Newsdeck

Russian convoy to Kyiv evaporates

Not clear Russian convoy to Kyiv exists anymore, Pentagon says

A convoy of pro-Russian separatist tanks drive on a road during, as pro-Russian separatists said, withdrawing their heavy weapons from the front line, in Aleksandrovsk town, near Luhansk, Ukraine, 03 October 2015. Leaders from four countries defended a long-flouted ceasefire agreement for eastern Ukraine on Friday, as withdrawal of small-calibre arms was set to go into effect over the weekend. Ukrainian President Petro Poroshenko said the Ukrainian military would begin withdrawing guns with a calibre of less than 100 millimetres from the front lines on Saturday, describing the agreement as the most significant achievement of the talks. Russian President Vladimir Putin's spokesman, Dmitry Peskov, confirmed that the sides agreed that the withdrawal would begin 'tomorrow at midnight.' While no major breakthroughs were announced after talks lasting nearly five hours, both French President Francois Hollande and German Chancellor Angela Merkel said the region was on the right track toward meeting a peace accord signed in Minsk in February. Local elections in rebel-held areas will be postponed until observers could ensure that they would proceed legally, Hollande said after the talks in Paris. The rebel governments in Donetsk and Luhansk had planned to hold elections on October 18 and November 1, respectively. The regular regional elections in Ukraine are scheduled for October 25. EPA/ALEXANDER ERMOCHENKO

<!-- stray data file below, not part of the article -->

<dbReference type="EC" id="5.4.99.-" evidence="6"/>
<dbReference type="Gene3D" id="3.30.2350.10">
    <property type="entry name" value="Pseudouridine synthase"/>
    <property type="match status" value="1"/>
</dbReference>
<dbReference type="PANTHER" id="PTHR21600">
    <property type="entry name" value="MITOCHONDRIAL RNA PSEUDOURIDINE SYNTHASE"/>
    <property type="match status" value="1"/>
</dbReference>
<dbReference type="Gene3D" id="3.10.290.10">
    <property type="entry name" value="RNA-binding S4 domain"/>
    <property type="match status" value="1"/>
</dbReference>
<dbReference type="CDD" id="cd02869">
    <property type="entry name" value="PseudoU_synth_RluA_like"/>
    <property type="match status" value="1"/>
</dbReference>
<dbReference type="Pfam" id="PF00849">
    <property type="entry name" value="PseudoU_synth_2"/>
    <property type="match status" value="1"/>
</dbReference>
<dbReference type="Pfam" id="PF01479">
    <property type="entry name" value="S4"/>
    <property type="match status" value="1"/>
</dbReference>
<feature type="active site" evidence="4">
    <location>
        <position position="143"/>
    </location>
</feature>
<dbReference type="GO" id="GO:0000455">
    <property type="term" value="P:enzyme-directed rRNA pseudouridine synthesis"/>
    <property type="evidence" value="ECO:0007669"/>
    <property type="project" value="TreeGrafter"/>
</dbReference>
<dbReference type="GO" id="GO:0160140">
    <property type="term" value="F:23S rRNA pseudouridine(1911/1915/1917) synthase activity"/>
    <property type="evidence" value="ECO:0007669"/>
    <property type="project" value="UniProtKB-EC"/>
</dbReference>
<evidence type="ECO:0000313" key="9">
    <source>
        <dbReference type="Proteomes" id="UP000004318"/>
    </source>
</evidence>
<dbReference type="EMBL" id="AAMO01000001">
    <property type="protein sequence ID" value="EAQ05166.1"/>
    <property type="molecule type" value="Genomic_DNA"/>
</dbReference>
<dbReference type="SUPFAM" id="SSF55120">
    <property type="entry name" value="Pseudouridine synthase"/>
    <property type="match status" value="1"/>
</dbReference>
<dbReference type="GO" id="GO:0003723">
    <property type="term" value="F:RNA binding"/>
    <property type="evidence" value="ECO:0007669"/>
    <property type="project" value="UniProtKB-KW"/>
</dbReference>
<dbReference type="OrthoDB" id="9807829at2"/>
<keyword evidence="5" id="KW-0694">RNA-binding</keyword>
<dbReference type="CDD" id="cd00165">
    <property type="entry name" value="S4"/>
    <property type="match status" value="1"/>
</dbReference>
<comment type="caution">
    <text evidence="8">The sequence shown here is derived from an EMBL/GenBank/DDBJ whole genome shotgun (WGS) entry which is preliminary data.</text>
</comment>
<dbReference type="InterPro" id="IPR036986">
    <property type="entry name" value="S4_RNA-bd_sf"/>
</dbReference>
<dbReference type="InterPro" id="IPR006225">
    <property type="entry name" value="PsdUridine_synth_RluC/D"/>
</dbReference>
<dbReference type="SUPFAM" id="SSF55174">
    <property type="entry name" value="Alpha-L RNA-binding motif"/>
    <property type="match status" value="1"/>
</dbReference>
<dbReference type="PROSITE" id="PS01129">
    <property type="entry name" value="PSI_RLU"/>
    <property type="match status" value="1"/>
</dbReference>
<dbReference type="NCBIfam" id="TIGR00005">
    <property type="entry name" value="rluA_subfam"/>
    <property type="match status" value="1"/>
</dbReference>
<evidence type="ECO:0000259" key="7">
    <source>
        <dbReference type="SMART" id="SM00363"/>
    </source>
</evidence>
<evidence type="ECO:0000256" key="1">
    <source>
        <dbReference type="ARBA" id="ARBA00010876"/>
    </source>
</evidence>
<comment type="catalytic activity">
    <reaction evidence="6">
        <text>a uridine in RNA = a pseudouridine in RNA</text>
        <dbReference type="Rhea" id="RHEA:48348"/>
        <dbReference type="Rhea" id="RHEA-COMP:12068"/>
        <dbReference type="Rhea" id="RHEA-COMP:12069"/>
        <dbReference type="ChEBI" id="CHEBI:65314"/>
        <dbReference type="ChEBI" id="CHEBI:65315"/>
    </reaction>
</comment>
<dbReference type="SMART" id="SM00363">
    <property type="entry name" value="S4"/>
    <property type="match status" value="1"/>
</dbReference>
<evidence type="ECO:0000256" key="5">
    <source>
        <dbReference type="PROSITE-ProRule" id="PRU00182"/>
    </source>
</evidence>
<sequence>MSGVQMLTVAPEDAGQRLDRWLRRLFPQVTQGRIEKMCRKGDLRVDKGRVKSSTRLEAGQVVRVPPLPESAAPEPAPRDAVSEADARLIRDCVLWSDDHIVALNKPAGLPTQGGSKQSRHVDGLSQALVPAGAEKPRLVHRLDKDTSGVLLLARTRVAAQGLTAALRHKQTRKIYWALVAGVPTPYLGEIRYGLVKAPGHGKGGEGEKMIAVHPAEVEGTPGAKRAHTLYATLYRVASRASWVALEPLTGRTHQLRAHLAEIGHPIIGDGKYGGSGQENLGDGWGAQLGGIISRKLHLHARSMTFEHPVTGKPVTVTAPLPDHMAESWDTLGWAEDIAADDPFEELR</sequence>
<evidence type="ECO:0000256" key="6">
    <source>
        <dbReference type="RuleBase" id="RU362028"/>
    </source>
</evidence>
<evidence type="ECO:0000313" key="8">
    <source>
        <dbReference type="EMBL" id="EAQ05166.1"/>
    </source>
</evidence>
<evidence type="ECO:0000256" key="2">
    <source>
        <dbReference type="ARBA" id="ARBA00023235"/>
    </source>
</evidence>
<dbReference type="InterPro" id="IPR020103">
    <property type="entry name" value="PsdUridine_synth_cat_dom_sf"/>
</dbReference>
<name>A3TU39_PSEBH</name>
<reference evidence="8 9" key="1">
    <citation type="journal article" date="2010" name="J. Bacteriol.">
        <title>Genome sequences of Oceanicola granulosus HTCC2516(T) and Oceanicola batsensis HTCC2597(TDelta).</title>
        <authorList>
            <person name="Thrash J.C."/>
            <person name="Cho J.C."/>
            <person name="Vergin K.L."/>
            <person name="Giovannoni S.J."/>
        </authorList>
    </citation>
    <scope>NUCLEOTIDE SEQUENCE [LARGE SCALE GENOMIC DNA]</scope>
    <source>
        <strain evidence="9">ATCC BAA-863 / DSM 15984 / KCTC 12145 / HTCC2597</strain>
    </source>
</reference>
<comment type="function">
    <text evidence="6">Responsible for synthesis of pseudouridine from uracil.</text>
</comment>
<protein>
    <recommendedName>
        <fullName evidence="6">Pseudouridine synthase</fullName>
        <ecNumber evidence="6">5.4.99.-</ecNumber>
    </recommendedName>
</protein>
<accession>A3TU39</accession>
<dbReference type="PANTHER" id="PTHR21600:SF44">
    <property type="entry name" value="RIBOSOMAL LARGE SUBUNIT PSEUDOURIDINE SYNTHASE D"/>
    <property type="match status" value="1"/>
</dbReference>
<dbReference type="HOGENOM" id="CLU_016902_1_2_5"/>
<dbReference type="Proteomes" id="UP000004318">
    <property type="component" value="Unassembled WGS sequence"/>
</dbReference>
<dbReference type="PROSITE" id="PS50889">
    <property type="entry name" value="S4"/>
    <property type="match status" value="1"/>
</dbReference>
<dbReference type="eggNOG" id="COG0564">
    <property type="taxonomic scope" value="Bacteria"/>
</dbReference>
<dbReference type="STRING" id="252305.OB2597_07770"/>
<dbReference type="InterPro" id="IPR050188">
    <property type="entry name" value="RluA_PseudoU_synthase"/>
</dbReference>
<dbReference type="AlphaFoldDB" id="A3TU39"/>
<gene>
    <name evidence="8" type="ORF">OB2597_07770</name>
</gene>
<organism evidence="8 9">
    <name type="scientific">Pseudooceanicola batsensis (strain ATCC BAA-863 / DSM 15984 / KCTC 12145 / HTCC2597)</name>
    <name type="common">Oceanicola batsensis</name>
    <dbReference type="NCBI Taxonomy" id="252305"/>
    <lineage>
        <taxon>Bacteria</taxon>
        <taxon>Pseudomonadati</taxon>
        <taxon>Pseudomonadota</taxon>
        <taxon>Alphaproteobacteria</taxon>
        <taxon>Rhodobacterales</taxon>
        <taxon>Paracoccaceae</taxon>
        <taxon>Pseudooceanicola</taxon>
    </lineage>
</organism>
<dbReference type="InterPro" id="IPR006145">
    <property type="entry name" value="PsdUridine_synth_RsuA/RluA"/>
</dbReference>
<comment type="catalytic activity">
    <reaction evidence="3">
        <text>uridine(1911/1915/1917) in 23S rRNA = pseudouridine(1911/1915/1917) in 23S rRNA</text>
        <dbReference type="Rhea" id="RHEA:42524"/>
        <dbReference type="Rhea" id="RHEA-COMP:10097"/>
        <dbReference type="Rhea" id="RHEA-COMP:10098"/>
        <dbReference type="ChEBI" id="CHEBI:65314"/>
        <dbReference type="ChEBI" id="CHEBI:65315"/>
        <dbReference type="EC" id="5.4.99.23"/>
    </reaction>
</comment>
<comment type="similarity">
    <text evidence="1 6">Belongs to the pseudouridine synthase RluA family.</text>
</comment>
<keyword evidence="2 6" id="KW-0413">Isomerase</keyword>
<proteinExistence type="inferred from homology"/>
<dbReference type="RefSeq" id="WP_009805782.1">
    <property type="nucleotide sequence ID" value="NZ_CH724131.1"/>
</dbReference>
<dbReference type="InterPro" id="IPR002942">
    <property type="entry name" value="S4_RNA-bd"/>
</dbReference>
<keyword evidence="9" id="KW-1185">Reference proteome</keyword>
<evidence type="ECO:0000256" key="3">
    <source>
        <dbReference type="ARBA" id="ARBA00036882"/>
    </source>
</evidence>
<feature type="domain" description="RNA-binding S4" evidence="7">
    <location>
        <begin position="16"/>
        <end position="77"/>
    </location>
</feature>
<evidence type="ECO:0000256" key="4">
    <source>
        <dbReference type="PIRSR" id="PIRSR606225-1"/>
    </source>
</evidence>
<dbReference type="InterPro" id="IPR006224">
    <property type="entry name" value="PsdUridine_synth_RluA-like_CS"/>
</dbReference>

WASHINGTON, March 31 (Reuters) - The Pentagon said on Thursday it was not clear that Russia's convoy of military vehicles to Kyiv, which once stretched some 40 miles, even exists anymore after failing to accomplish its mission.

“I don’t even know if it still exists at this point… They never really accomplished their mission,” said Pentagon spokesperson John Kirby.

The stalled convoy became a symbol of Russia’s battlefield difficulties and had been repeatedly attacked by Ukrainian forces during the first weeks of the more than month-long invasion.

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